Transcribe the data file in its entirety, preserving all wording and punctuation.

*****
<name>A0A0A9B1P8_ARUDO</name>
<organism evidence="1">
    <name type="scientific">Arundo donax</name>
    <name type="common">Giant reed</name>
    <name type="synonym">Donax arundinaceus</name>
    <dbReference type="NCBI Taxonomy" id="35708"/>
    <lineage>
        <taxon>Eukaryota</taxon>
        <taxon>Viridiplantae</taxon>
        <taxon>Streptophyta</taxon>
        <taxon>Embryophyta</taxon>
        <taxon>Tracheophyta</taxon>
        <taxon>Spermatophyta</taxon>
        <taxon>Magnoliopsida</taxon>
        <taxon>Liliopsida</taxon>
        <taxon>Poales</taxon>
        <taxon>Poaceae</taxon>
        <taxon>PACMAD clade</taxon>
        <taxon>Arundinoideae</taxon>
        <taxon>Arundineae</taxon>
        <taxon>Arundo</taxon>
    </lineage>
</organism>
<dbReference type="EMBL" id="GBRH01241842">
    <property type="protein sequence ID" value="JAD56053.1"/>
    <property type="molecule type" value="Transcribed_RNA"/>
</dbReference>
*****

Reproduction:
<name>A0A0A9B1P8_ARUDO</name>
<organism evidence="1">
    <name type="scientific">Arundo donax</name>
    <name type="common">Giant reed</name>
    <name type="synonym">Donax arundinaceus</name>
    <dbReference type="NCBI Taxonomy" id="35708"/>
    <lineage>
        <taxon>Eukaryota</taxon>
        <taxon>Viridiplantae</taxon>
        <taxon>Streptophyta</taxon>
        <taxon>Embryophyta</taxon>
        <taxon>Tracheophyta</taxon>
        <taxon>Spermatophyta</taxon>
        <taxon>Magnoliopsida</taxon>
        <taxon>Liliopsida</taxon>
        <taxon>Poales</taxon>
        <taxon>Poaceae</taxon>
        <taxon>PACMAD clade</taxon>
        <taxon>Arundinoideae</taxon>
        <taxon>Arundineae</taxon>
        <taxon>Arundo</taxon>
    </lineage>
</organism>
<dbReference type="EMBL" id="GBRH01241842">
    <property type="protein sequence ID" value="JAD56053.1"/>
    <property type="molecule type" value="Transcribed_RNA"/>
</dbReference>